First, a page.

Angela Merkel’s failures serve as a warning to British leaders

Otto von Bismarck, the 19th-century German chancellor, has been quoted as saying: “Only a fool learns from his own mistakes. The wise man learns from the mistakes of others.” Rishi Sunak has not been in office for long enough to qualify as a fool in Bismarck’s definition. But he could have learned from the mistakes of Bismarck’s modern-day successors. The UK and Germany have very different economic problems. Germany had become reliant on old industries and technology. Brexit has exacerbated the UK’s pre-existing economic ailments such as low productivity and the dependence of its financial industry on the eurozone. What both countries have in common is that their economic models are unsustainable, and that their political leaders have dropped the ball.

Angela Merkel’s politics of the last decade is a cautionary tale, one that holds lessons for Sunak. For all her analytic rigour, Merkel was uninterested in solving problems. She agreed to global emissions benchmarks and Nato military spending targets that she had no means of meeting.

The austerity policies of successive Merkel-led coalitions led to a shortfall in public investment of half-a-trillion pounds. The dire consequences have only become apparent recently. A motorway that links the north and the south of Germany has been closed because there was no money to repair a bridge which had become unsafe. A Bundeswehr general warned that the army is so underfunded that it is not in a position to fight a war over several weeks. There is a clear pattern here.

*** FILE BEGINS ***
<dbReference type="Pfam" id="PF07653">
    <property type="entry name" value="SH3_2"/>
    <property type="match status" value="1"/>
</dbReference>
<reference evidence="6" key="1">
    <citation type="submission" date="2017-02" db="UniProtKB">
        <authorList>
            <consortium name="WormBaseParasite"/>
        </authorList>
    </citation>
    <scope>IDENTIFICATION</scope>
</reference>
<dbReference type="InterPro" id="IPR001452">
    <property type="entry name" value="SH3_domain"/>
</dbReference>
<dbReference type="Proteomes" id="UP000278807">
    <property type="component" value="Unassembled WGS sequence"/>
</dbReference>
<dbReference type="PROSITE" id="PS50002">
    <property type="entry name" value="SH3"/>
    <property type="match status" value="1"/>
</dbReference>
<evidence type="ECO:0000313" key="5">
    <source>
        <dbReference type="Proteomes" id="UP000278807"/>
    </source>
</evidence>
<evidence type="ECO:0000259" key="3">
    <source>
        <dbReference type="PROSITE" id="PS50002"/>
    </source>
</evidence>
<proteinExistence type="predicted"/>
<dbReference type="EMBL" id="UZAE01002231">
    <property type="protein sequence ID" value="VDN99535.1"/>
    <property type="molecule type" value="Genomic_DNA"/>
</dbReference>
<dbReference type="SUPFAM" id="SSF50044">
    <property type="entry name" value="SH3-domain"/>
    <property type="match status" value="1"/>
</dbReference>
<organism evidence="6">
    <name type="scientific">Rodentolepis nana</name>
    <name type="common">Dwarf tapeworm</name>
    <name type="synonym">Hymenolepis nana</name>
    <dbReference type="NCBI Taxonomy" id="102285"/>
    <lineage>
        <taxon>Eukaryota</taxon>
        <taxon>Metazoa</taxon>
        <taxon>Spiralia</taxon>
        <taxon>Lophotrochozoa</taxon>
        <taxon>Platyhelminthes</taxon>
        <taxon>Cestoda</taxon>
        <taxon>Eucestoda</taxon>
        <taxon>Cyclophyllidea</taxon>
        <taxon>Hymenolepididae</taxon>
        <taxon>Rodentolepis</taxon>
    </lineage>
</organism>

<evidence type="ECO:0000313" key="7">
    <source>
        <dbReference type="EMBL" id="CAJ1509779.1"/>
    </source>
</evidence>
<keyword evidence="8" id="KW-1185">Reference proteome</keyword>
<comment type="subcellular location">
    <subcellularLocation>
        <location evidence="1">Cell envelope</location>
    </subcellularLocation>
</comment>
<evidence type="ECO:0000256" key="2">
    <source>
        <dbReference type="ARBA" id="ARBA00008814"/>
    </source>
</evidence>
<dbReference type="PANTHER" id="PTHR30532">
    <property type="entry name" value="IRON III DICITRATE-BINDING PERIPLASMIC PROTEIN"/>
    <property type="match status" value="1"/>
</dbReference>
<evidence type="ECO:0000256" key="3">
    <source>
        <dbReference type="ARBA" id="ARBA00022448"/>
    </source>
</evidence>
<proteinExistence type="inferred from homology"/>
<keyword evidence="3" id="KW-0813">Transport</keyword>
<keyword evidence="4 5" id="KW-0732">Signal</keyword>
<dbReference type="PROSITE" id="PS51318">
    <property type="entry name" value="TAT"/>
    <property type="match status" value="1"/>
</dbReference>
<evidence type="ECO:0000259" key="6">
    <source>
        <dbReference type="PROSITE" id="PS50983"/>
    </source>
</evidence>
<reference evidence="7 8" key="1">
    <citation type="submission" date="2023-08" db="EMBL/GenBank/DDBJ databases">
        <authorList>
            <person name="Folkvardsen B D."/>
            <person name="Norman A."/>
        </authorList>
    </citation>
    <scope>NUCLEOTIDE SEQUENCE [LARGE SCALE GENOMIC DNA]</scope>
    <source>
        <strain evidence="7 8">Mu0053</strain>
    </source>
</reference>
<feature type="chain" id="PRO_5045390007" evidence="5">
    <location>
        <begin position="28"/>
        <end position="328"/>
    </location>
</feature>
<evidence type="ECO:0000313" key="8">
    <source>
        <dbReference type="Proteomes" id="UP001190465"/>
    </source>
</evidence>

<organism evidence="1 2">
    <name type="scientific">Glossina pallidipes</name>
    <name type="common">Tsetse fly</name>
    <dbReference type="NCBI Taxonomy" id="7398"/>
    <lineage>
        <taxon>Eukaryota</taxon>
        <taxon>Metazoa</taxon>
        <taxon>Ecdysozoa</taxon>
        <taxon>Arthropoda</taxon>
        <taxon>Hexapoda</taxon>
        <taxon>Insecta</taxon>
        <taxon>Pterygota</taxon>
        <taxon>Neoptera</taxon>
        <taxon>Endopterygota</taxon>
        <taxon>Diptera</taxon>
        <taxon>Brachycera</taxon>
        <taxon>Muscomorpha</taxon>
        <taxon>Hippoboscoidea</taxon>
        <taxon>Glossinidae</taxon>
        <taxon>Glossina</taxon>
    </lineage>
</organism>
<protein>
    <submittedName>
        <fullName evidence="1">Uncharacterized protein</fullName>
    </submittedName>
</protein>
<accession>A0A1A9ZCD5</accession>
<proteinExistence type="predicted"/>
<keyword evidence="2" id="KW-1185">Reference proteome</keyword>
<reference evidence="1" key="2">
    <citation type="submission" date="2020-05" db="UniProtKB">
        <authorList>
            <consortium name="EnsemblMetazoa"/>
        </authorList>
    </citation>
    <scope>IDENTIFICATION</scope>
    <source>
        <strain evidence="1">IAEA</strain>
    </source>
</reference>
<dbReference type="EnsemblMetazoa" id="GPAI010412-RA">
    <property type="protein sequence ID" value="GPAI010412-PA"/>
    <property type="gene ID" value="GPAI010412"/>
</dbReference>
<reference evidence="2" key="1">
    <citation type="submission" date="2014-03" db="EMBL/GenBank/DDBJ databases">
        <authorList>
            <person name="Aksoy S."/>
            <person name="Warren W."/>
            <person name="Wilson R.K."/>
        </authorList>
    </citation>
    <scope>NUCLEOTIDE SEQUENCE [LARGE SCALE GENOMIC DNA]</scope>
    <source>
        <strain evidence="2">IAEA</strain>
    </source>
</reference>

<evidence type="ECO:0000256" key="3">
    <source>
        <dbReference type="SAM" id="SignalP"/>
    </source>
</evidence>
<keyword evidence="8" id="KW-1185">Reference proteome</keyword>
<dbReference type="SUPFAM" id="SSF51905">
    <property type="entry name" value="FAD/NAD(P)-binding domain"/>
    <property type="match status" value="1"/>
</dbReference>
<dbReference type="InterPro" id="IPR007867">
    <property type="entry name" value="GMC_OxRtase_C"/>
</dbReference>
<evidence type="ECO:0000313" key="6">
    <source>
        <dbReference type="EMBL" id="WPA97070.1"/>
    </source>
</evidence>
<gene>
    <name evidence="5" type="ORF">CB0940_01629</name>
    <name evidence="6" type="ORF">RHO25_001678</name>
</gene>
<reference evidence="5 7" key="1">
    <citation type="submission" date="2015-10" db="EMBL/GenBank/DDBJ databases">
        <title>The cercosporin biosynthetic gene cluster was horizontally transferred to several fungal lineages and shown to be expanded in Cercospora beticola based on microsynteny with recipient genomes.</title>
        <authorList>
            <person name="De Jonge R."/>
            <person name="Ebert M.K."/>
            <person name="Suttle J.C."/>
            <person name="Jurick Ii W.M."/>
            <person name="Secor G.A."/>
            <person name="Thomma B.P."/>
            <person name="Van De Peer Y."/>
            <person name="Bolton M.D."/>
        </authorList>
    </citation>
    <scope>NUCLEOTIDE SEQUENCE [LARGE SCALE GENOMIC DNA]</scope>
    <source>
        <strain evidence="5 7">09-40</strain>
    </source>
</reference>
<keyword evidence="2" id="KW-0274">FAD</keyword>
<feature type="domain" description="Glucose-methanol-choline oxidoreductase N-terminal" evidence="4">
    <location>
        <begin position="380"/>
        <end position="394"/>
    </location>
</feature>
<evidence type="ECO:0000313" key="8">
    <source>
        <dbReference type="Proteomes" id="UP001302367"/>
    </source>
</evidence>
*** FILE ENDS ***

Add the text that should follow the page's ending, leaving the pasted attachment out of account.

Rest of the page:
Nothing quite compares in terms of short-termism to Merkel’s decision to speed up the exit from nuclear power. Germany was outwardly a successful economy during her period in office. Growth rates were good and public finances were rock-solid. Some naive foreign observers were so impressed that they gave her the accolade of leader of the Western world. They didn’t see what was brewing under the surface.

Germany has missed out on the digital revolution in many sectors. It was still clinging on to 20th-century industries that relied on cheap Russian gas to stay competitive. To this day, German politicians, whether conservative or Green, have not questioned Germany’s industrial model. To her credit, Merkel was never quite as cynical as Sunak, whose five-point to-do list consisted mostly of self-fulfilling promises. The Bank of England is already predicting that inflation will fall sharply from the middle of this year. Economic growth will return at some point. Has there ever been a recession that does not end?

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